M³ Headphone Amplifier Build

This post will briefly describe the M³ amplifier I’ve built to drive my headphones. Over the years I’ve had an opportunity to listen to quite a few headphone amplifiers, some of which I really liked, and even built a few of. These included the Pimeta from Tangent, and a few of AMB’s designs, including the M³ I will describe in this post. The M³ is meant to be a DIY amplifier, with boards being sold by Ti on his website. The M³ is based on a 3-channel topology, in which the output ground is also created by an amplifier channel. There has been significant discussion about this topology over the web, with opinions going both ways. However, like with all other audio related things, I prefer to let my ears be the final judge, and in the case of the M³ I always liked what I’ve heard.

Some years ago a friend of mine asked me to build one of these for him, with the power-supply sitting in its own case(Fig. 1). When it was complete, I’ve had some time to use it before he picked it up, and I really liked what I’ve heard. It was driving my AKG K1000 headphones to sufficient volume without much distortion, and the overall sound signature was much better than I have heard with many other amplifiers. The conclusion from this experience was simple, I should build one of these for myself 🙂

Fig. 1. My Previous Build of a Dual Case M3

So I started working on that build. Unlike some other DIY builders, I much prefer a single case build. I think that despite the difficulty of minimizing coupling from the transformer, the final results looks and feels better. One way of minimizing coupling is using a shielded transformer, and I chose an Antek Inc AS-0515 for this. I’ve added a CA-050 steel case for it to minimize coupling further. All routing inside the case was made with a shielded wire for similar reasons.

For the power-supply of the amplifier I was aiming at a 30VDC supply, and have chosen to use one of my own PCB’s for the low-noise regulator, with a current limit of 1.5A just in case. Other fail-safes around the amplifier include an active-zener circuit to be used as a clamp in case the regulator output rises to over 35V, and a basic ground-loop-breaker. To protect the headphones in case of fault, I’ve added a DC-protection circuit to the output. Since this build was completed before I have designed the enhanced DC protection circuit, I have opted for one of AMB’s designs, the ε12.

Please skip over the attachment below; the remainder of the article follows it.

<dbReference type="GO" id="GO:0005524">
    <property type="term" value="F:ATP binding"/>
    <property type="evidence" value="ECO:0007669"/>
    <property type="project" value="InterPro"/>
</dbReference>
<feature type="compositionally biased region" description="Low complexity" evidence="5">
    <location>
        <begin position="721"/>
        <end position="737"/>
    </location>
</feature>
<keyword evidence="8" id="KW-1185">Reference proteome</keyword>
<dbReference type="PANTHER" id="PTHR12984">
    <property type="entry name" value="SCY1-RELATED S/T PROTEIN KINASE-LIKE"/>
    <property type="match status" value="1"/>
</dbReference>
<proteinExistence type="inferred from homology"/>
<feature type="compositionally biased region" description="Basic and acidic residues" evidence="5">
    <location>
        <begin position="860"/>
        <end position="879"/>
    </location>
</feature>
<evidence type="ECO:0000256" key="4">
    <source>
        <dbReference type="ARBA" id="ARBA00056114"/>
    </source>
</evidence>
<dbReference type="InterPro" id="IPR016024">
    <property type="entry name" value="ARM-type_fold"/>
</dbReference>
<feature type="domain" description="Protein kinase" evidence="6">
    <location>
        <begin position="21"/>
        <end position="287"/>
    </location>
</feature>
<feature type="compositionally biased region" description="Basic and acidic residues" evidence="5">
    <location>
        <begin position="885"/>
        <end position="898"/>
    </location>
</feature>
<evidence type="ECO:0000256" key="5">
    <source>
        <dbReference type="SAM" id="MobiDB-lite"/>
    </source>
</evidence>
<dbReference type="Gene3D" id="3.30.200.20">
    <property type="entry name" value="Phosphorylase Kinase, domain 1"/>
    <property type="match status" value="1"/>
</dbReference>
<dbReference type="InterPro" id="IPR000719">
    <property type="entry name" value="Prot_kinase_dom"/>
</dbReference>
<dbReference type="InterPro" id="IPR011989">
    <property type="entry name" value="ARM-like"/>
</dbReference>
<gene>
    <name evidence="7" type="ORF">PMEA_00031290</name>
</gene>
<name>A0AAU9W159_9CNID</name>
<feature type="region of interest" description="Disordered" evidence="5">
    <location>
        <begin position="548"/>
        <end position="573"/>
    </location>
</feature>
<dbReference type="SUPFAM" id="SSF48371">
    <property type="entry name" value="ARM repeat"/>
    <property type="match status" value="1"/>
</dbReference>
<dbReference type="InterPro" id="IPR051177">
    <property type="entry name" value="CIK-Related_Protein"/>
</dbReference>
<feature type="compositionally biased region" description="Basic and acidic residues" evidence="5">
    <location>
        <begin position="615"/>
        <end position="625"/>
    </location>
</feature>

For the amplifier board I have used the tallest heatsinks I could find so that I could operated with sufficient bias current in the output stage. Based on my previous experience with possible op-amps, the OPA627 were chosen. The 627 is compensated internally for stable operation with a gain of 1 (0dB), so it can also be used for the active-ground channel.

Once all boards were assembled and tested independently, it was time to start working on casing. I have ordered a moderately sized aluminium case for eBay, there are quite a few to choose from these days, so it was fairly reasonably priced. I have mounted the transformer and most of the circuitry to the bottom side of the case. However, to minimize coupling from the transformer/power portion further, I’ve added a vertical aluminum plate. Incidentally, it was also well placed to mount the ε12 to it. The ALPS RK27 potentiometer was also mounted on a small PCB, only to keep wiring organized, it will later be mounted to the front-panel.

Fig. 2. Mounting to Case -In Progrees

Next step was to get the panels ready. In the spirit of DIY, I’ve decided to use my CNC machine for this. It was a small machine with limited capabilities that I have built years ago, but it was definitely up to the task. For the back panel all that was needed are some holes for the RCA connectors, along with a ‘L’/’R’ marking, and a larger square cut-out for the IEC module.

Fig. 3. Back Panel

For the front panel there was a bit more work. Other than the project name, I  wanted to add counter-sinking for both output jacks. A TRS (6.35mm) jack for single-ended headphone, and a 4-pin XLR one for balanced headphone. The  M³ isn’t a balanced amplifier, but having a balanced connector will allow me to use such headphones without another external adapter.

Fig. 4. Front Panel

I have considered filling the engraved portion with black paint, but was unsatisfied with the way it came out, so I’ve cleaned it up, and left it as in the picture above.

Fig. 5. Case Assembled, Inside Look

Final step was to power it up and start listening to some music with it. I have used it with quite a few headphones, and was always happy with the result. It has more than sufficient power to drive practically all headphones. The only exception might be the K1000’s where it is more than lou enough for my needs, but might be a tad limited for these who want to feel like they are in a rock concert – in which case I’m not sure the K1000’s are the right choice anyway.

Fig. 6. M3 Powered Up


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